Reviews | Don’t want a vaccine? Be prepared to pay more for insurance.


But insurers could try to do more, like penalizing the unvaccinated. And there is a precedent. Already, some policies do not cover treatments resulting from risky behavior that insurance companies deem risky, such as scuba diving and escalation.

The Affordable Care Act allows insurers charge smokers up to 50% more than non-smokers pay for certain types of health plans. Four-fifths of U.S. states follow this protocol, although most employer plans do not do it. In 49 states, people caught driving without car insurance face fines, confiscation of their car, loss of their license and even jail. And reckless drivers pay more for their insurance.

The logic behind the policies is that the behavior of offenders can harm others and costs society a lot of money. If a person decides not to get the vaccine and contracts a bad case of Covid, they’re not just exposing others in their workplace or neighborhoods; the tens or hundreds of thousands spent on their care could means higher premiums for others also in their insurance plans next year. In addition, epidemics in areas with low vaccination rates could help reproduce more vaccine resistant variants that affect everyone.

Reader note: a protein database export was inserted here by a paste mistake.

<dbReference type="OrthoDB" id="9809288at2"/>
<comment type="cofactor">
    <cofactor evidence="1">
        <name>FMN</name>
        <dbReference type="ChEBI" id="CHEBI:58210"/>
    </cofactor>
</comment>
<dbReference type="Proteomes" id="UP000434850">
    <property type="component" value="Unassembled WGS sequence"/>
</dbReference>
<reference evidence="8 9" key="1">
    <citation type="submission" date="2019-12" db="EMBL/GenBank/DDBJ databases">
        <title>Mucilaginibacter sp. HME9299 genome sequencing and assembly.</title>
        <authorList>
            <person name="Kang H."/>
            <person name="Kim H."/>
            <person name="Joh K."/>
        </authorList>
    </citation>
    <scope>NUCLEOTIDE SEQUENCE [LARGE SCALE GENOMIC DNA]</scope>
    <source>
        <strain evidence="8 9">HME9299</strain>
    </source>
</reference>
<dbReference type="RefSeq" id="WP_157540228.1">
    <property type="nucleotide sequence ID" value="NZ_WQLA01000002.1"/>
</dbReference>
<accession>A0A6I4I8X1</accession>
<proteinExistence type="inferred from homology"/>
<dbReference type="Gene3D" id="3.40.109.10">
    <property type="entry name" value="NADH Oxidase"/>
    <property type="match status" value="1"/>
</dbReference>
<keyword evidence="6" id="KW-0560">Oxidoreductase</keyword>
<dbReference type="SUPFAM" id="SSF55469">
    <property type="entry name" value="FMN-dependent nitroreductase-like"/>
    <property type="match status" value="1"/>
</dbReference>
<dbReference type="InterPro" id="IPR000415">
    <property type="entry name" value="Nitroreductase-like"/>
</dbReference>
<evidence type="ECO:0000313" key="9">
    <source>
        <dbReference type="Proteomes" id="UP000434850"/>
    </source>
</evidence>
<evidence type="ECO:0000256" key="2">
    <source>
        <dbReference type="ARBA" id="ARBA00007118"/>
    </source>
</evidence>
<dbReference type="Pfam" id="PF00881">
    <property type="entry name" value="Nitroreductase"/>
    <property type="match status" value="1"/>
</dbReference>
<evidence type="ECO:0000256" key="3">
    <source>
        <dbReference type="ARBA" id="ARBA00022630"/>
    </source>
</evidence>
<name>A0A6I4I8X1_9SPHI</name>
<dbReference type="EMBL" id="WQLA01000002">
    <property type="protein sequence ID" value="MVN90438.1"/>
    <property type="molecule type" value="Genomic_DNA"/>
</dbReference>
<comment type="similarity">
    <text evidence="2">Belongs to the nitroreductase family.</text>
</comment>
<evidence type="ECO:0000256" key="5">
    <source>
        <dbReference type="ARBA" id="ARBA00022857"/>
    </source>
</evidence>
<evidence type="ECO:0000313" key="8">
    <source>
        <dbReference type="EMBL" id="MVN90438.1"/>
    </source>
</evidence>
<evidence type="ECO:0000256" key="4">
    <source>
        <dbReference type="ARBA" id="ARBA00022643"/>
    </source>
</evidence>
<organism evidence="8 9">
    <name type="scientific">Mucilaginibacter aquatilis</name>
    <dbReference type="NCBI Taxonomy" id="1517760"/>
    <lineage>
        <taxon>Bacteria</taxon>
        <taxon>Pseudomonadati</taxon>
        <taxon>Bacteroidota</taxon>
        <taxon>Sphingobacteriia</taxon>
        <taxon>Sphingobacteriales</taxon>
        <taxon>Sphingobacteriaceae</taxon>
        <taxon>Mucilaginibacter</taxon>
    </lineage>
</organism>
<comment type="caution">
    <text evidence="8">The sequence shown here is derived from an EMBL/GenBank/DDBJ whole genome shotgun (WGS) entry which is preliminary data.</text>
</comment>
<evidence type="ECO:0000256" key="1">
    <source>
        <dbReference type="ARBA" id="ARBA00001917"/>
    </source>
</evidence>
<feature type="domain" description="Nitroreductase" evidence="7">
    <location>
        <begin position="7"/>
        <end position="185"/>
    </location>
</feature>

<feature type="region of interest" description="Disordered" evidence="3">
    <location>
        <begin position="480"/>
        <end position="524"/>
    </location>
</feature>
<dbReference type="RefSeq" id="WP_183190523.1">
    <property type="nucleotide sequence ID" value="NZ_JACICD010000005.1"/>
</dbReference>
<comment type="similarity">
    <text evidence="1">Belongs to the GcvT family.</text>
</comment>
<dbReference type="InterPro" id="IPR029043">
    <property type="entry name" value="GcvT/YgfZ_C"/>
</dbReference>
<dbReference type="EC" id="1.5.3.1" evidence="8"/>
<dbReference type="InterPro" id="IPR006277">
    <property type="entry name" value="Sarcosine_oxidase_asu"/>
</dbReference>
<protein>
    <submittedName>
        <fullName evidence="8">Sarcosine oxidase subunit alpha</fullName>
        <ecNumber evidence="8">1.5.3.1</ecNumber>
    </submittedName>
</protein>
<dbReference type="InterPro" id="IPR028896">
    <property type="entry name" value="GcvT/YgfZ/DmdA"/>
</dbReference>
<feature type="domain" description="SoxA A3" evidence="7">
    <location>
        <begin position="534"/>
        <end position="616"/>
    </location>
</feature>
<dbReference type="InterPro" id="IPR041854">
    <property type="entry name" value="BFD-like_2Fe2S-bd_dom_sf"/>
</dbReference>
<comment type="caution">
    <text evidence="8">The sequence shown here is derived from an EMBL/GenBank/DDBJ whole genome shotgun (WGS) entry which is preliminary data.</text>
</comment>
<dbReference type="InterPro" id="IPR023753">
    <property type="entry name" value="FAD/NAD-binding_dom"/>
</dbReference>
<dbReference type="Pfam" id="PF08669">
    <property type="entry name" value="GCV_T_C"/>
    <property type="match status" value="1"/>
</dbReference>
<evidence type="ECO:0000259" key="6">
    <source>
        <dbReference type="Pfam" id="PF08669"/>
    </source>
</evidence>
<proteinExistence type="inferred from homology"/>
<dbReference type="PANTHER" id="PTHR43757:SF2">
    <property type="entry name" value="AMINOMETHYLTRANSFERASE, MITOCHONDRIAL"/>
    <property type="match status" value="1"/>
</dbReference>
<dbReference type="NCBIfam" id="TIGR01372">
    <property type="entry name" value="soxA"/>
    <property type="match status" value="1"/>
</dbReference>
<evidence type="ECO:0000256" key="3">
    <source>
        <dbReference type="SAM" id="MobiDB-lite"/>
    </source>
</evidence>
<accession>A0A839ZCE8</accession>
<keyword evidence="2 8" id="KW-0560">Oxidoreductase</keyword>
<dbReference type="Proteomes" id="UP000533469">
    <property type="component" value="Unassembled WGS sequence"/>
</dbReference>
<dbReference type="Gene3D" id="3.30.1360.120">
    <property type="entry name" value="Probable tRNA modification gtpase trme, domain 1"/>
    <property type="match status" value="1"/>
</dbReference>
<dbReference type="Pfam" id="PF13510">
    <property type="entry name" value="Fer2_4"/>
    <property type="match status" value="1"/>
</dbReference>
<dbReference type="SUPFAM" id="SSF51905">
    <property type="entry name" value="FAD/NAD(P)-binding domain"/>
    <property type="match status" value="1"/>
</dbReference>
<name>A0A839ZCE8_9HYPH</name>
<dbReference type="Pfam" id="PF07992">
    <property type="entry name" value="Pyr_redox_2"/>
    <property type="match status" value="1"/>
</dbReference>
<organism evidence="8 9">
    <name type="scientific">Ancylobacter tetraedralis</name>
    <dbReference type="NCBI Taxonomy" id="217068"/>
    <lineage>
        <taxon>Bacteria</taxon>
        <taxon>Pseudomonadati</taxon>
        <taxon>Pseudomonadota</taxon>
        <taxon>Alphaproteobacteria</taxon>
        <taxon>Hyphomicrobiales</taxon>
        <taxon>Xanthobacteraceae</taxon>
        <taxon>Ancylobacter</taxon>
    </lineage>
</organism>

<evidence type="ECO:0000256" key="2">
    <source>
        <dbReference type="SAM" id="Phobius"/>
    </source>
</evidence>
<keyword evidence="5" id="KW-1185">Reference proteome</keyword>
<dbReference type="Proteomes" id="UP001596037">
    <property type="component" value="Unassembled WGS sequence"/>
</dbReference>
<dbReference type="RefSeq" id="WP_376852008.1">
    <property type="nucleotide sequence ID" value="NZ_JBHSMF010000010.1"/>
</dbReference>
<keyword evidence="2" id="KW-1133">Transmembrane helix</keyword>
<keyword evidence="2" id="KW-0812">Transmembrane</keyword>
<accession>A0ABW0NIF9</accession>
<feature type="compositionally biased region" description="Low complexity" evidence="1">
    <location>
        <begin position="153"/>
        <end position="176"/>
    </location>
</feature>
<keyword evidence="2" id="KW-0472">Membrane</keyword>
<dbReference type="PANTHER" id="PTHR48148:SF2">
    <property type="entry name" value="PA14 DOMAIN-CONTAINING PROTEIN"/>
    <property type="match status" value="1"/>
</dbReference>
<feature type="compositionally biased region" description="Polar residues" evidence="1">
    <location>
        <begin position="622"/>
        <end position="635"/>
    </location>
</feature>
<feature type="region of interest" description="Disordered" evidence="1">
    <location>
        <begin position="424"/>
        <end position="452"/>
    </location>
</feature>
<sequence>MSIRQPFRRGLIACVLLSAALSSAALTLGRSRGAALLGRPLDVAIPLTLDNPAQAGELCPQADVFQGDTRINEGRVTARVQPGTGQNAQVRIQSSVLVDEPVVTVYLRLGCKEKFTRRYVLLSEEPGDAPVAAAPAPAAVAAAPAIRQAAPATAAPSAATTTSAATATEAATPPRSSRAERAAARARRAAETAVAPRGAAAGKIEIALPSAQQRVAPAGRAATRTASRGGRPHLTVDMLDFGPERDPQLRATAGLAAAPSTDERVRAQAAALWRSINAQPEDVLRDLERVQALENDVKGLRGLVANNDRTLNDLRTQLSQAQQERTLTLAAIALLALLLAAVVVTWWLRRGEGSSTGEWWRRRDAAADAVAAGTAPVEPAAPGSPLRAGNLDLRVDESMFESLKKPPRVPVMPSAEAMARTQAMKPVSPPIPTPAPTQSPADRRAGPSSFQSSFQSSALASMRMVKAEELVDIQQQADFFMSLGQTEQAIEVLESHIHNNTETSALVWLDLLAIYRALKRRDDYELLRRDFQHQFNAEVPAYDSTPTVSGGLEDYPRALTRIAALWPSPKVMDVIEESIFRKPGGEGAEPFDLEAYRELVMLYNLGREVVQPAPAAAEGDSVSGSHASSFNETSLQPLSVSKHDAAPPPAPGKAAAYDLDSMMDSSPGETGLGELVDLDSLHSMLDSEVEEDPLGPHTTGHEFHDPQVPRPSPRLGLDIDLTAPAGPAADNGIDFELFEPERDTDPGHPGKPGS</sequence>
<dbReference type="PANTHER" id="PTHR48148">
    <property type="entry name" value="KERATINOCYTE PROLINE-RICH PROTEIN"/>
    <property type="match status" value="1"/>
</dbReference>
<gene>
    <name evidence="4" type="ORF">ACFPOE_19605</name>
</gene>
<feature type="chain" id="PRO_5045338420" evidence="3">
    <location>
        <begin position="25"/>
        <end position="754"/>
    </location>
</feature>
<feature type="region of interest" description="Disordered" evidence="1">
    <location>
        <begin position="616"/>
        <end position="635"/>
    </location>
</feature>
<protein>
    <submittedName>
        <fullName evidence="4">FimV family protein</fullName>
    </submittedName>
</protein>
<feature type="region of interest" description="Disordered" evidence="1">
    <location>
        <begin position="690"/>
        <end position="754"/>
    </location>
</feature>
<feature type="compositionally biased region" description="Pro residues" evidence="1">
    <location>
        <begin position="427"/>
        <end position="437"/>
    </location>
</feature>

Yes, we often cover people whose habits may have contributed to their illness – insurance regularly pays for drug and alcohol detox and cancer treatment for smokers.

This may be one of the reasons why insurers have so far also favored carrots over sticks to get people vaccinated. Some private insurers offer people vaccinated with credit for their medical premiums, or gift cards and raffle prizes, depending on American Health Insurance Plans, an industry organization.

Hard love might be easier if the Food and Drug Administration gives the vaccines full approval, rather than the current emergency use clearance. Even so, taxpayer-funded plans like Medicaid and Medicare must treat everyone the same and would encounter a lengthy process to get federal waivers to experiment with incentives, according to Larry Levitt, executive vice president of KFF, an organization. nonprofit focused on health issues. (Kaiser Health News, where Rosenthal is editor, is a program under KFF.) These programs cannot charge different rates to different patients in a state.

KFF vote shows that such incentives are of limited value anyway. Many refractories say they will only be vaccinated if their employer requires it.

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